Paper is great for Christmas decorations: you probably have some, it’s easy to work with, needs no special equipment and kids are used to it. Although paper decorations have a simple charm, kids love to get messy and embellish, so it’s a good idea to provide stick-on sequins, stickers, glitter (or glitter pens) so they can indulge!
Make paper chains
Do you have happy memories of making paper chains? Now create them with your grandchildren!
Sticky paper is easiest, as you just lick the end of the strip to form loops, but you can also use wrapping paper, old Christmas cards, or even pages from magazines.
Cut strips of paper, around 2cm wide by 18cm long. Form one strip into a loop, using sticky tape or a staple to join the ends. Now pass the end of another strip through the loop and join the ends. Repeat until the chain is as long as you want.
Make mini-paper chains to decorate computers, picture frames, doll’s houses…
Make paper snowflakes
If the kids have studied snowflakes at school, they’ll want to tell you that each has six points, and is unique. To achieve the authentic six-sided flake, cut a circle of paper. Fold the circle in half. Next, fold up one side at around 45°, then fold the remaining third behind this. You’ll end up with a cone shape.
Snip out shapes along sides, top and bottom. Don’t cut away all of the folded edges or the snowflake will fall apart. Open up to see the snowflake. You can keep opening, refolding and cutting until you have your desired effect.
Use tissue paper or tracing paper for a translucent effect; effective when stuck to a window. (Use double-sided sticky tape for easy removal.)
Read our tips for recycling Christmas
Make gift tags from old cards
Environmentally minded youngsters will appreciate this upcycling idea. Dig out the cards you received last year or battered ones that you bought but failed to send. Find a motif or area on the card that will look good as a tag, then cut out.
Choose simple shapes like squares, rectangles and circles or more complex designs like Christmas trees or hearts. Fold a length of string or ribbon in half.
Use a hole punch to make a hole and loop through the doubled string, passing the loose ends through the loop to secure.
Make paper baubles
One for older kids, as it requires some precision. Draw 12 identical circles on coloured or patterned paper or thin card. Tracing around a glass is easiest.
Fold the circles in half vertically, with the side of the paper you want to be on show to the inside. You’ll stick these folded circles together, with the folds at the centre, to form a sphere. Using glue or double-sided sticky tape, stick two folded circles together, wrong side to wrong side, aligning straight edges. Now attach another folded circle in the same way, aligning the straight edges. Continue until you’ve attached the last circle.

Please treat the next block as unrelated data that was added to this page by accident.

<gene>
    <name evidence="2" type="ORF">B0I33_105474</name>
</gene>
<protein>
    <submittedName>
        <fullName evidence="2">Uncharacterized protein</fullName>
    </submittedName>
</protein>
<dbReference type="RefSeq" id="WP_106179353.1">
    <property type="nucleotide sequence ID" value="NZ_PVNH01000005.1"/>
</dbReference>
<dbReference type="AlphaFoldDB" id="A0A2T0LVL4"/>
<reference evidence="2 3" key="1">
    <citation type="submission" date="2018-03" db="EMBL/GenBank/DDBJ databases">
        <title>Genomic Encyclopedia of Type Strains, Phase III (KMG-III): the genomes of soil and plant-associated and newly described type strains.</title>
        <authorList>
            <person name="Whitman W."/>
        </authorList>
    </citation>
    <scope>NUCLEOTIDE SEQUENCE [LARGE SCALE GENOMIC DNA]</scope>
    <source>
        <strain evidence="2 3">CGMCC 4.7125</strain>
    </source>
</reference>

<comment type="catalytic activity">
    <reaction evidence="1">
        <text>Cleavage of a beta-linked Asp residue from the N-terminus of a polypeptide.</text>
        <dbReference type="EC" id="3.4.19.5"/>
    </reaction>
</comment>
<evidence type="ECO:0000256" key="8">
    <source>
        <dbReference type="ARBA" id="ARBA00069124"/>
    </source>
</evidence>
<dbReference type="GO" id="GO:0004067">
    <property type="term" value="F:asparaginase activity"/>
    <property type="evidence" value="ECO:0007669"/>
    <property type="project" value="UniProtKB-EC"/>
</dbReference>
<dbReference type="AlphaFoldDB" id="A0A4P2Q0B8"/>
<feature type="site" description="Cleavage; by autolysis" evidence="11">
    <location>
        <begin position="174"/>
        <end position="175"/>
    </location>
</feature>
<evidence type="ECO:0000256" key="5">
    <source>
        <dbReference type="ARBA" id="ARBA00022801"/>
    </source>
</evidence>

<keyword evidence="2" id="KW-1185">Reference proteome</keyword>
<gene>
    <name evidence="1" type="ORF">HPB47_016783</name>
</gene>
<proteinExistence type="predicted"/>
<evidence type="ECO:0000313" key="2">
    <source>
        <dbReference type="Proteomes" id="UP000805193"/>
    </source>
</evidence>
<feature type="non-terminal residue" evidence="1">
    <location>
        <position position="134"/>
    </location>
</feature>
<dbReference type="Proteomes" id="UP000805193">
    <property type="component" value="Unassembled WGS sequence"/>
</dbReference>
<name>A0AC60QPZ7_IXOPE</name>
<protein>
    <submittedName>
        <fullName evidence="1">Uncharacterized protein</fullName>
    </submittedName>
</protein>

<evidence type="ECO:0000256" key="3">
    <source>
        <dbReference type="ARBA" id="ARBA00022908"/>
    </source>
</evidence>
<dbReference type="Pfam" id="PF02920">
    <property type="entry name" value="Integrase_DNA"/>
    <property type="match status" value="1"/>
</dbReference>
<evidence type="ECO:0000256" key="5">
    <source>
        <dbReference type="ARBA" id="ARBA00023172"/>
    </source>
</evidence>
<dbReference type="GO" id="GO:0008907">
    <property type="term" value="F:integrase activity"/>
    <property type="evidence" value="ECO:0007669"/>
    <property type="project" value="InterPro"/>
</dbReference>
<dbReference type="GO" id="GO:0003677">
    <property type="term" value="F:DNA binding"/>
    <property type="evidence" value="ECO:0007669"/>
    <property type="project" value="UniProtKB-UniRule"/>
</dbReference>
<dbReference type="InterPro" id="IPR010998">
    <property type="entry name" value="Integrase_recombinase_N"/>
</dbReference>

For the hanging loop: tie a knot in a length of thread and glue the thread along the fold. Now glue the unglued half-circles together to form a sphere, and hang up. Experiment with shapes, such as ovals, lemons, squares, Christmas trees – as long as they’re symmetrical so they can be folded in half.
Make concertina Christmas trees
Cut a strip of green paper around 10cm by 30cm. Fold it in a concertina fashion. Once folded, open out the base and decorate, with a sticky star at the top, and pieces of sticky paper, or stickers on the body of the tree. These can be hung from the Christmas tree, or potted like a mini tree. To hang up, thread a needle and pass it through the pointed end, tie a knot in the thread then tie the ends together to form a hanging loop. For a potted tree, glue a small twig to the back of the tree and put into a mini flowerpot full of earth or small stones.
Make paper bunting
Paper bunting is an inexpensive way to decorate a large area.
Cut triangles 20cm wide x 25cm deep from coloured or patterned paper – wrapping paper works well. Alternating red and green, or red and white, or patterned and plain, makes a real impact. You can also scale this down, as with paper chains, to decorate small spaces.
Poke holes in the top corners of the triangles, using a pencil, just big enough to take the cord or string you are using, so that the triangles stay evenly spaced. Thread triangles onto cord or string and hang up.
If you’re using sticky paper, fold the top edge over the cord and stick down to hold the cord in place.
Alternatively, fix with mini clothes-pegs; Hobbycraft has 50 for £1.20.
Make Christmas trees
Enlarge the Christmas tree template to about 11cm tall. Trace around it twice onto card and cut out. Cut vertically halfway down the centre line of one, and halfway up the other, finishing at the same point. Slot the two trees together to form a three-dimensional Christmas tree. Punch a hole for the hanging loop and thread a length of twine through, tying in a knot. Hang from your tree. Or leave out the hanging loop and stand the trees on a mantelpiece or sideboard.
Visit our craft section for more great crafting ideas